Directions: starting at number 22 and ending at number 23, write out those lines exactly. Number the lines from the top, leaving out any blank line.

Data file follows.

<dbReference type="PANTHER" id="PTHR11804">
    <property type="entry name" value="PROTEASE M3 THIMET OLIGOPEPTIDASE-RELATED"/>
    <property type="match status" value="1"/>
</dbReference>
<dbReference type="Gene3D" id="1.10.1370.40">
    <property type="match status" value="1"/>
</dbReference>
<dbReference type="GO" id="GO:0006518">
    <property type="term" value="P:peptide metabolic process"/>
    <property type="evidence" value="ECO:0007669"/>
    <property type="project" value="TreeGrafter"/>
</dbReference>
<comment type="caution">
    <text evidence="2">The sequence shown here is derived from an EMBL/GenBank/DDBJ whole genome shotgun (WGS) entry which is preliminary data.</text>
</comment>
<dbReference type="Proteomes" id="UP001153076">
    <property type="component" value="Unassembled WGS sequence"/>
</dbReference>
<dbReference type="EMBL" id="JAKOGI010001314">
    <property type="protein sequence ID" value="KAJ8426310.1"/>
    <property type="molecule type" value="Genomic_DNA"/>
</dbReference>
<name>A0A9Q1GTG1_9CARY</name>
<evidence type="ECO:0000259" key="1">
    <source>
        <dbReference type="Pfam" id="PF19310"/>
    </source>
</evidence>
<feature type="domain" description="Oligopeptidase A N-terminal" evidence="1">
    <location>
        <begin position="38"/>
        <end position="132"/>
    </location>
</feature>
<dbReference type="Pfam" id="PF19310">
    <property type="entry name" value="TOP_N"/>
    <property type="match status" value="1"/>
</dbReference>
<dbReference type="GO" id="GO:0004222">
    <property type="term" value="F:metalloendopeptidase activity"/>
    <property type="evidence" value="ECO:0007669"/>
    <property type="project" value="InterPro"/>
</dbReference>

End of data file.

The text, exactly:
</dbReference>
<name>A0A9Q1GTG1_9CARY</name>